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Warm, Humid Days With A Few Scattered Showers/Storms

| May 8, 2023 @ 2:53 pm

LIKE SUMMER: Temperatures are mostly in the low to mid 80s across Alabama this afternoon with a mix of sun and clouds. Showers are most active over the southern half of the state, but a few isolated showers have formed over the northern counties as well.

To the north, an organized MCS (Mesoscale Convective System) is expected to form over the next few hours, which will move into Tennessee after sunset. These storms will be weakening as they drift into North Alabama late tonight, but they could produce gusty winds and some small hail. SPC maintains a low end “marginal risk” of severe thunderstorms for the far northern part of Alabama, mainly for communities along and north of the Tennessee River.

REST OF THE WEEK: A summer-like pattern will continue for the rest of the week with partly sunny, warm, humid days along some risk of widely scattered showers and storms on a daily basis. The better chance of seeing a shower each day will come during the afternoon and evening hours, and the chance of any one spot getting wet is 25-35 percent daily. Highs will be in the mid to upper 80s… a few spots could touch 90 degrees.

THE ALABAMA WEEKEND: No real change; a broad upper ridge will keep the weather very warm with highs in the 87-91 degree range Saturday and Sunday. The sky will be partly too mostly sunny with only widely scattered afternoon and evening showers and storms around.

NEXT WEEK: The overall pattern won’t change much, but some global models are hinting at higher shower coverage toward the middle of the week. Highs will hold in the 80s… See the video briefing for maps, graphics, and more details.

TORNADO SEASON DONE? The upper ridge that has formed across the Deep South means no tornado risk for Alabama for the next 7 days. Too early to say for sure that our tornado season is done; technically it is in place through the end of May. Still some time for one more pattern change before the summer that would bring organized severe thunderstorms to the Deep South, but we aren’t seeing any sign of that for now.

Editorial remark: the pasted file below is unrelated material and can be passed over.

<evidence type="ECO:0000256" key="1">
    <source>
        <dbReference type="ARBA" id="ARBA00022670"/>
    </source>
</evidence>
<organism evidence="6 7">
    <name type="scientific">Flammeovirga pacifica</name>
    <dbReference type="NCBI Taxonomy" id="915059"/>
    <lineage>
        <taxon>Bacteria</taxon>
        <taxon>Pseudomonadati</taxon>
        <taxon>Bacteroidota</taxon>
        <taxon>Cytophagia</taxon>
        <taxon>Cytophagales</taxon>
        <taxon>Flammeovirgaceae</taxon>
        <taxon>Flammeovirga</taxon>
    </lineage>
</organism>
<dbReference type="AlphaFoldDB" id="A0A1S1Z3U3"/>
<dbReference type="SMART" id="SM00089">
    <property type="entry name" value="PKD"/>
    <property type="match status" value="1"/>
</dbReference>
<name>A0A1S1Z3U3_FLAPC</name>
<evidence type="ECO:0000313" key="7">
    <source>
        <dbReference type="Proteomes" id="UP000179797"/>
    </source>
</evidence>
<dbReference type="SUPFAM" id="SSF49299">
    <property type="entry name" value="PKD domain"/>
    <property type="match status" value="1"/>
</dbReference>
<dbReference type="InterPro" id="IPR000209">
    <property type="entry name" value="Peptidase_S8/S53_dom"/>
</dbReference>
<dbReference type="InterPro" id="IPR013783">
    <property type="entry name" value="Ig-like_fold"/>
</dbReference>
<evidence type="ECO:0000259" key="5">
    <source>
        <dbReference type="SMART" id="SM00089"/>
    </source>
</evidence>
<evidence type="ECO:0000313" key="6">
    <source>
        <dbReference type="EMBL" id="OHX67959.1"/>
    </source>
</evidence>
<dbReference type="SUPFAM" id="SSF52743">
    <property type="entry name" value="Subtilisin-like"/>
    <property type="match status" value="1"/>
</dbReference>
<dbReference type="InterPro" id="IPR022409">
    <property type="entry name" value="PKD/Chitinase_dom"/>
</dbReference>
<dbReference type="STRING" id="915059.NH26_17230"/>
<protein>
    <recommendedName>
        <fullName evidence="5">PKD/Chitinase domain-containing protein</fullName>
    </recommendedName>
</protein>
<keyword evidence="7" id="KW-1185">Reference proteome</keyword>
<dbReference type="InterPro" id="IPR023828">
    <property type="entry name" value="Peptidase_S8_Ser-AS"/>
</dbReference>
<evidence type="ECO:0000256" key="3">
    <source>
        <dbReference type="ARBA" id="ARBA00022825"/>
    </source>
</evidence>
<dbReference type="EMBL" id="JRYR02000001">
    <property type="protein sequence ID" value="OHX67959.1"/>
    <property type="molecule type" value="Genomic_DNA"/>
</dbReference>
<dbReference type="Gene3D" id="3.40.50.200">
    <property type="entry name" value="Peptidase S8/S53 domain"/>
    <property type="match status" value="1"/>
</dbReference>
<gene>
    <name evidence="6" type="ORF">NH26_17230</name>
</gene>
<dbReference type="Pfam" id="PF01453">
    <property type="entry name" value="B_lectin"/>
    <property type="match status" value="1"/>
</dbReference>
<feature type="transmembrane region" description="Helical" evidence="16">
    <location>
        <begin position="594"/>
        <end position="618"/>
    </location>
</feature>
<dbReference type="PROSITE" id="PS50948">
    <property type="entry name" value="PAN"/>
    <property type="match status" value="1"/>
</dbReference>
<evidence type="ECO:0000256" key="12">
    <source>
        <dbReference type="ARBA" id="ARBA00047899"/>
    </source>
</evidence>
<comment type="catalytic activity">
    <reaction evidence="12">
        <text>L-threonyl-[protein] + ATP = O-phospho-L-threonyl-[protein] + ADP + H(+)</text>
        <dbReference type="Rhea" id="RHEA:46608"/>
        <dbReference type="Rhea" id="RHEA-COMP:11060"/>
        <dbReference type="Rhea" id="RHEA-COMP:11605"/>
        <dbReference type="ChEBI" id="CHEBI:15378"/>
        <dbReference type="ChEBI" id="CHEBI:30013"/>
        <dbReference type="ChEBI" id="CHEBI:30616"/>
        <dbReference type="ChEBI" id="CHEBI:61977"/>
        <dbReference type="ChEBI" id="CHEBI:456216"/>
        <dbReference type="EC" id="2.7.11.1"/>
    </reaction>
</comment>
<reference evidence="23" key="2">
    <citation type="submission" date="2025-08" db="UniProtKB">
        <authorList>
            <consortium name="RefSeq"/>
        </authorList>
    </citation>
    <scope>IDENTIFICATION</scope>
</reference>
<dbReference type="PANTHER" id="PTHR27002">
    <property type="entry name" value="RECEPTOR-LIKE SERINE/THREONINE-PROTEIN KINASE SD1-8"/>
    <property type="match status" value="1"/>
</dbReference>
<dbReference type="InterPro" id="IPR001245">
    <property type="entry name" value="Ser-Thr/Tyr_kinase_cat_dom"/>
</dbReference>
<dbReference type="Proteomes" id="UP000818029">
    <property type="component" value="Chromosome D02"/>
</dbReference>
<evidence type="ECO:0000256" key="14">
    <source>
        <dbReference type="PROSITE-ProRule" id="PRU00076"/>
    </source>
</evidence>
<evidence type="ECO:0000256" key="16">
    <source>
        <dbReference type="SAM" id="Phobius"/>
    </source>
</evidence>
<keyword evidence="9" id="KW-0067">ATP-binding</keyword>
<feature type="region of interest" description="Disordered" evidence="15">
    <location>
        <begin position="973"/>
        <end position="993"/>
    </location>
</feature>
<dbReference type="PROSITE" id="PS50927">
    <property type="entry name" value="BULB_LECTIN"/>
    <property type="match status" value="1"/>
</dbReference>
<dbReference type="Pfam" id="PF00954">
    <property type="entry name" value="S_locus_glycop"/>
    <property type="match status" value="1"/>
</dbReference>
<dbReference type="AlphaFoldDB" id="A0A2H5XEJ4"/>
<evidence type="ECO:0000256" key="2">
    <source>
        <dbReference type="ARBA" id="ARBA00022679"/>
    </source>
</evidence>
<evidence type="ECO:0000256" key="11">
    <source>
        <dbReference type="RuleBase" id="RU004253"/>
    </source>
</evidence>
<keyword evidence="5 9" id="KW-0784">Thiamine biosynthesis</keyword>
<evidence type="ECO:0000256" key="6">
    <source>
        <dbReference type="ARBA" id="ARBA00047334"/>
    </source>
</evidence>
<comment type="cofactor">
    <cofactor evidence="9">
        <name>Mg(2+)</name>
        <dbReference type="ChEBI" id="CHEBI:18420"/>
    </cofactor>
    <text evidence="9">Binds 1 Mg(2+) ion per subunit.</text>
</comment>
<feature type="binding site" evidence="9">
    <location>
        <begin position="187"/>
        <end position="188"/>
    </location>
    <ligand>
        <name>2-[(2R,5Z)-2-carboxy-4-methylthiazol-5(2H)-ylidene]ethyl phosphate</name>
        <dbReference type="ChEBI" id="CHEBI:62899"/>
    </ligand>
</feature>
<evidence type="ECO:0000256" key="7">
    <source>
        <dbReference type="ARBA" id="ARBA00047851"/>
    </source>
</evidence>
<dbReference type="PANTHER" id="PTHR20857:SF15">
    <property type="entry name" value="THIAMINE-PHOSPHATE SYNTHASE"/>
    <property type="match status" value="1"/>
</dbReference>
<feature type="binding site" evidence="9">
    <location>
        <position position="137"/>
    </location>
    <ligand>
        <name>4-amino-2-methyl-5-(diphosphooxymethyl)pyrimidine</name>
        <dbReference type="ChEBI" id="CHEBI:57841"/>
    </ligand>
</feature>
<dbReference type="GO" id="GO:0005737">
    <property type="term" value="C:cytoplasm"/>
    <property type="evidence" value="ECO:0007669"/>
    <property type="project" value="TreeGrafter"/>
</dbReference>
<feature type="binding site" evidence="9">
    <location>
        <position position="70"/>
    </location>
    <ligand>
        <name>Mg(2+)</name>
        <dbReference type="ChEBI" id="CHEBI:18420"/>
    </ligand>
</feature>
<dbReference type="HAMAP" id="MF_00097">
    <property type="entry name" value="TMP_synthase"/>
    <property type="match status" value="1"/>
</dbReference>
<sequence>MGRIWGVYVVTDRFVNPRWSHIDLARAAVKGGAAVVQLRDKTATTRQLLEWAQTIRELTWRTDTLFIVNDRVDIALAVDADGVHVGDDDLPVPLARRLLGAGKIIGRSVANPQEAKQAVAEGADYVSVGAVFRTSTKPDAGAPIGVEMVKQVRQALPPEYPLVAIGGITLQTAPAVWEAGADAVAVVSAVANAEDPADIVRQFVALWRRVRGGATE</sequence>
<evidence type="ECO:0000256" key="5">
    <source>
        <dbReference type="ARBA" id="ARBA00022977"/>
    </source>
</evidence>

ON THIS DATE IN 1979: Widespread damage occurred in the Tampa Bay area. The 19 tornadoes reported are the most in one day in Florida history. Three people drowned in Pinellas County where flooding was most severe. Rainfall amounts of 18 inches in 24 hours were reported with 12.73 inches falling at Tampa, FL; with 7.84 inches of that in just six hours. Worst hit was the Polk County community of Auburndale where a tornado made a direct hit on the Auburndale School. Flying debris hurt only eight students.

ON THIS DATE IN 2008: An EF-1 tornado moved across parts of Walker and Cullman counties, moving across Smith Lake along the way as a brief waterspout. The tornado blew down or snapped off hundreds of trees, damaged or destroyed at least 5 chicken houses, and destroyed at least 5 boat houses at the Euskin Point Marina.

Look for the next video briefing here by 6:00 a.m. tomorrow…

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Category: Alabama's Weather, ALL POSTS, Weather Xtreme Videos

About the Author ()

James Spann is one of the most recognized and trusted television meteorologists in the industry. He holds the AMS CCM designation and television seals from the AMS and NWA. He is a past winner of the Broadcast Meteorologist of the Year from both professional organizations.

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